Eigenvalues of

We can satisfy the orthonormality constraint (558) provided that

Note, from Eq. (553), that the differential operator which represents
only depends on the azimuthal angle , and is independent
of the polar angle . It therefore follows from Eqs. (553), (556), and (570)
that

(573) |

Here, the symbol just means that we are neglecting multiplicative constants.

Now, our basic interpretation of a wavefunction
as a quantity whose modulus squared represents the probability density
of finding a particle at a particular point in space suggests that a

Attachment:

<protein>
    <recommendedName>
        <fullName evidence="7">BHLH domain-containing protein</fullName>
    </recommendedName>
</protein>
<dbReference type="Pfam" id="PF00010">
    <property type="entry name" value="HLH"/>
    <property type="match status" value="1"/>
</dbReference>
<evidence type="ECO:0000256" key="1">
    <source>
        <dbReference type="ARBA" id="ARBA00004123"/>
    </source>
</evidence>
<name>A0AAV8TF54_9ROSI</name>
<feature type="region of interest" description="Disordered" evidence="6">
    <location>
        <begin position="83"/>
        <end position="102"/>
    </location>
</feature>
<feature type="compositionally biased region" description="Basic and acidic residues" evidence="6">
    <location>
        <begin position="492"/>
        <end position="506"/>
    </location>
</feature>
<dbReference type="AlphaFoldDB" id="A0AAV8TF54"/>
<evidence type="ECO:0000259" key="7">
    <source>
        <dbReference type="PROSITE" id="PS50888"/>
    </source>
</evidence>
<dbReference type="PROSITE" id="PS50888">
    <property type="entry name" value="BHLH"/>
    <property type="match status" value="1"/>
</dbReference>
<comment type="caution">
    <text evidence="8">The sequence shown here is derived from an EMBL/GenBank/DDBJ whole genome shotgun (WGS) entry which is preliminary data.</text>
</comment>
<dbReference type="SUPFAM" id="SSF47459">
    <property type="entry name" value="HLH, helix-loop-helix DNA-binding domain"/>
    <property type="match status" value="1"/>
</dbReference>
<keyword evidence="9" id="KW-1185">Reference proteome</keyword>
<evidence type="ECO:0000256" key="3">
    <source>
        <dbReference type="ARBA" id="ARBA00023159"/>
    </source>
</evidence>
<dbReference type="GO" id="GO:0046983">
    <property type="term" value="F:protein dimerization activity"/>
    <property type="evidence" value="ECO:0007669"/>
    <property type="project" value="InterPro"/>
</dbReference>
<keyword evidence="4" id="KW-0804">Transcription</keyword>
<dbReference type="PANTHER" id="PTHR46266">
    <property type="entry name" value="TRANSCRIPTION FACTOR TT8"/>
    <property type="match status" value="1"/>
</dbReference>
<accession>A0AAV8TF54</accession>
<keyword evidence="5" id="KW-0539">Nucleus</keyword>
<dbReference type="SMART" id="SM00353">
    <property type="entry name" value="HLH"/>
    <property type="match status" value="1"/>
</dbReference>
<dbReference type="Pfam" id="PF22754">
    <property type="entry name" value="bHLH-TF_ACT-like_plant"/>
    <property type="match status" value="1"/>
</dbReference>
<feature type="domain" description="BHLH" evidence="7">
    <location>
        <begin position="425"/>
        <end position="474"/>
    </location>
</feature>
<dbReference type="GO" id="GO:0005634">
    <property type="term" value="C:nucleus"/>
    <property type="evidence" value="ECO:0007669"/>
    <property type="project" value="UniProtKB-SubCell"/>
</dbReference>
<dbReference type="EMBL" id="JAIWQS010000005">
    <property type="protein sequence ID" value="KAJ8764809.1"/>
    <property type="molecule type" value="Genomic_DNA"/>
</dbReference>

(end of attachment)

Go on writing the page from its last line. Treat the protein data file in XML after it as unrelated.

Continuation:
physical wavefunction must be *single-valued* in space. Otherwise, the probability density at a given point would not, in general, have a unique value, which does not
make physical sense.
Hence, we demand that the wavefunction (574)
be single-valued: *i.e.*,
for all . This immediately implies that the quantity is *quantized*.
In fact, can only take *integer values*. Thus, we conclude that the eigenvalues
of are also quantized, and take the values , where is an integer. [A more rigorous argument is that
must be continuous in order to ensure that is an Hermitian operator, since the proof of
hermiticity involves an integration by parts in that has canceling contributions from and .]

Finally, we can easily normalize the eigenstate (574) by making use of the
orthonormality constraint (572). We obtain

(575) |